I’ll take a short break from solving global warming and go back to the Author’s Guild case against Google.
The appellate decision has been published, and it affirms Google’s “fair use” right to use plaintiffs’ books in their “Google Books” project.
I disagree with that decision.
For one, the Appellate Court relies on the fact that Google shows only small parts of the books in question to searchers.
That would be relevant if the plaintiffs were suing some individual searcher. They are not. They are suing Google.
Therefore, the analysis of the “amount of use” must look at what part of the works Google uses when serving the snippets to all searchers. That is almost all of the work. And of course, as the Court notes elsewhere, Google makes copies of the whole work.
They actually make three copies.
The first one happens when they scan a book. The second one is when they copy that electronic file for the purpose of handing a copy to one of the libraries. And the third one is when the build their search database, which is a derivative work of all books they have scanned.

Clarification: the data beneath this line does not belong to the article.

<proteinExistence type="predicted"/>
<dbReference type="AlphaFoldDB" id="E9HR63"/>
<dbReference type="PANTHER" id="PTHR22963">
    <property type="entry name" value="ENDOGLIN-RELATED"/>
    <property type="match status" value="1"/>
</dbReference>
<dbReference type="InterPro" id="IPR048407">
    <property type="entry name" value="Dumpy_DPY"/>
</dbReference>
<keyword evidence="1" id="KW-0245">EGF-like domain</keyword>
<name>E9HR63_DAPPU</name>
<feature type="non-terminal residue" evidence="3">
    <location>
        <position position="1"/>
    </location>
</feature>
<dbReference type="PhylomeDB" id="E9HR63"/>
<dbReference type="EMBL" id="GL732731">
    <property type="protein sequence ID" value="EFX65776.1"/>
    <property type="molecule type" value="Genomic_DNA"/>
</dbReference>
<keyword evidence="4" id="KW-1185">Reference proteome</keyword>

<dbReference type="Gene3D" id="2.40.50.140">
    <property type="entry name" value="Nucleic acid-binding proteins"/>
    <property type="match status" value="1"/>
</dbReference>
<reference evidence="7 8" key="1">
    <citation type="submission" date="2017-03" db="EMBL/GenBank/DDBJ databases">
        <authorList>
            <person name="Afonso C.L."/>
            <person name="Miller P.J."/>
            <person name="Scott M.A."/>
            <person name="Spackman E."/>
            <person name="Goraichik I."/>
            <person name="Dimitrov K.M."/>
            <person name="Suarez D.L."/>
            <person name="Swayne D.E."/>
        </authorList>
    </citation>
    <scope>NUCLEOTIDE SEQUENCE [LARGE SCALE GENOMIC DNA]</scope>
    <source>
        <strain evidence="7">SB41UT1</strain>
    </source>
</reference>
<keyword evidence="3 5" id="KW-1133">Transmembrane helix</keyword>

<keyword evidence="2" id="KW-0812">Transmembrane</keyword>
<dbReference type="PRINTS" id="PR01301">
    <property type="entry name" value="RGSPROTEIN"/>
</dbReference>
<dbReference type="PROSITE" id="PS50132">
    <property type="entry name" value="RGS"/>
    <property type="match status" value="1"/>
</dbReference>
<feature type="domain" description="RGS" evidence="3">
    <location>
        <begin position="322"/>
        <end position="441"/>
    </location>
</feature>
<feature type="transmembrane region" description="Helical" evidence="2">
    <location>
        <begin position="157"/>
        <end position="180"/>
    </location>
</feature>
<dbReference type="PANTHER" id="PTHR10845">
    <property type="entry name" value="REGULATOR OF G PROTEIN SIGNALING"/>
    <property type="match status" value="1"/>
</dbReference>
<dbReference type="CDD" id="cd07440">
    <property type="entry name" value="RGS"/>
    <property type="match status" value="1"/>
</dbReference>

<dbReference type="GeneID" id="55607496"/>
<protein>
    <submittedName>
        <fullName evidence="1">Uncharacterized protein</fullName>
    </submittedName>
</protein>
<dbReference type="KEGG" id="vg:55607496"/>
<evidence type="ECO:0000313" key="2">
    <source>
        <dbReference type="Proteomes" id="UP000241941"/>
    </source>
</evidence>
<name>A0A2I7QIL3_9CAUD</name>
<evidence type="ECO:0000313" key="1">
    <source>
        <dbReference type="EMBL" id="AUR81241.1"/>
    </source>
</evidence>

This becomes even clearer with a simple thought experiment.
Assume someone downloading copies of pirated music in large quantities. Can they say that they are entitled to do that?
The RIAA says no.
Has this just changed in a big way?
All the person doing those downloads would need to do is to build some kind of search interface allowing the public access to their illegal downloads in a similar way as Google. Then, under the analysis of this decision, their illegal acts would somehow fall under the fair use exception.
Again, I disagree with that. If you want to allow “transformative” use in search engines, there should be legislation addressing exactly that point, as there has been in Japan.
And such legislation should, as a matter of course, require whoever uses other people’s works in this way to pay them a fair price.